Also in today's EMEA regional roundup: KCOM acquisition finalized; Telia issues Russian spying disclaimer; France's digital tax feels the heat in Washington.
Three UK has flipped the switch on its 5G fixed wireless access (FWA) service, but only in certain parts of London. Offering "truly unlimited" data for £35 (US$42.41) a month on a 12-month contract, the home broadband service is being presented to potential customers as a chance to cancel their landline, thereby freeing themselves from the increasingly irksome (as the landline become less and less used) "line rental" charge. The service will be rolled out to 25 towns and cities in the UK by the end of the year, says Three. Thanks largely to its acquisition of FWA startup UK Broadband in 2017, the operator, which is part of the Hong Kong based CK Hutchison group, owns more 5G spectrum than any other UK operator, including a contiguous block of 100MHz that supports "ultrafast" speeds. On the mobile 5G side, Three is so far offering just two 5G-compatible handsets, the Huawei Mate 20 X 5G and the Samsung Galaxy Note 10+ 5G, though it promises that more are coming soon. (See Eurobites: Three UK Promises 5G Services in 25 Locations This Year and Three Preps 5G FWA Launch in London.)
The £627 million ($759.7 million) acquisition of UK operator KCOM by MEIF6, a subsidiary of Australian private equity firm Macquarie, has been finalized. KCOM has a strong fixed-line presence in the Hull and East Yorkshire region, providing voice and broadband services to approximately 140,000 households and businesses via its fiber-to-the-premises network. The company also offers IT and communications services to large enterprise and public sector organizations in other parts of the UK.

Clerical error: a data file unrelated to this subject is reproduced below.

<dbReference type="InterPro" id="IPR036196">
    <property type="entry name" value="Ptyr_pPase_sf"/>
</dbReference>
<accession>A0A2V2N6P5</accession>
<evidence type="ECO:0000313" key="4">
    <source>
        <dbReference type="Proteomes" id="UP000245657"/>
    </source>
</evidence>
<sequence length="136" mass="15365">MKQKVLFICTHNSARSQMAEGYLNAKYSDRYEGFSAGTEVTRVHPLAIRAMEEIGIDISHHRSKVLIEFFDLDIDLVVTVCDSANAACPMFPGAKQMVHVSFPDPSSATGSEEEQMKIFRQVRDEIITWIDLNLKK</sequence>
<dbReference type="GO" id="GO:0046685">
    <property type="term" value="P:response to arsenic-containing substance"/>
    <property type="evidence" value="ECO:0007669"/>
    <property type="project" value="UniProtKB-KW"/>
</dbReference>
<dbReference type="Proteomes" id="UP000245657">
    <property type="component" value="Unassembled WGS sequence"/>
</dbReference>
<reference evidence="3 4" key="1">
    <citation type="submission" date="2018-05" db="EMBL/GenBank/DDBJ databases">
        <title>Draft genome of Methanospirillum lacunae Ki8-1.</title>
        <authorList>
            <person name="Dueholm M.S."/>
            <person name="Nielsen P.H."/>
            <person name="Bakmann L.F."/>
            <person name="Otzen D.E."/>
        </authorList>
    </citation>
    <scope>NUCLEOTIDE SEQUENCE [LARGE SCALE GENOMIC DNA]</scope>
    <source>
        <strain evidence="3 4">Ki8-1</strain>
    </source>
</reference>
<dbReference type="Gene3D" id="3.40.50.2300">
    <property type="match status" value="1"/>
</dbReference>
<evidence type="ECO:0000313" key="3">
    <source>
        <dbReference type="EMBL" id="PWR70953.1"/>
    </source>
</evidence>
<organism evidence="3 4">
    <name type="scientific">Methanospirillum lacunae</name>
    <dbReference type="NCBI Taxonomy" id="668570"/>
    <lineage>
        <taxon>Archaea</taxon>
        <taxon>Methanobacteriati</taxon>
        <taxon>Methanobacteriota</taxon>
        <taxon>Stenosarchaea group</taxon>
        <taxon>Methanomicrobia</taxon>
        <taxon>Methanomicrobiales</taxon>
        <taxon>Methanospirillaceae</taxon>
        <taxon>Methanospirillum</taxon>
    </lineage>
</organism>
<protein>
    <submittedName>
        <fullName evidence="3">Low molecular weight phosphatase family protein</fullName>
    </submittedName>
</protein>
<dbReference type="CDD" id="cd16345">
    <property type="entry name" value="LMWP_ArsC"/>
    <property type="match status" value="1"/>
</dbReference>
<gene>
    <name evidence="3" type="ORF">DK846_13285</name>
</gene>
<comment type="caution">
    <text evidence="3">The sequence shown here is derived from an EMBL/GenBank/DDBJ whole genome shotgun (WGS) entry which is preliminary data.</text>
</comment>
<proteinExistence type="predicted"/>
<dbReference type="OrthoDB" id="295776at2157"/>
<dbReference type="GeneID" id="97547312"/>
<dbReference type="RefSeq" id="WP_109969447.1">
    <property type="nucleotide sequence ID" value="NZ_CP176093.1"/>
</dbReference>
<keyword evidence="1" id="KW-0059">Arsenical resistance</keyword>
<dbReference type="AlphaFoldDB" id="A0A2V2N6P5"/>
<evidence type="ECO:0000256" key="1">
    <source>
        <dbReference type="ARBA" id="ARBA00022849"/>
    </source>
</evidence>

Telia has been registering its unease at a new security law that comes into force in Russia in November. According to the law, all licensed operators will by then have to have installed "security threats prevention equipment" on their networks. In a statement, Telia says: "Telia Company's commitment is to respect freedom of expression and surveillance privacy, we therefore report on new legislation with potentially serious impacts on those rights of users." In plain English: It wasn't our idea, mate. According to Telia, the precise nature of the equipment has yet to be defined, but the operator suspects deep packet inspection may be involved.
France's digital tax, which is aimed squarely at US online giants such as Facebook, Google and Amazon, is to come under more scrutiny today as the three companies all testify in Washington in support of the Trump administration's plan to punish France for what the Google representative will call "a sharp departure from long-established tax rules." As Bloomberg reports, President Trump has threatened to tax French wine or other economically significant goods in response to the digital tax.
— Paul Rainford, Assistant Editor, Europe, Light Reading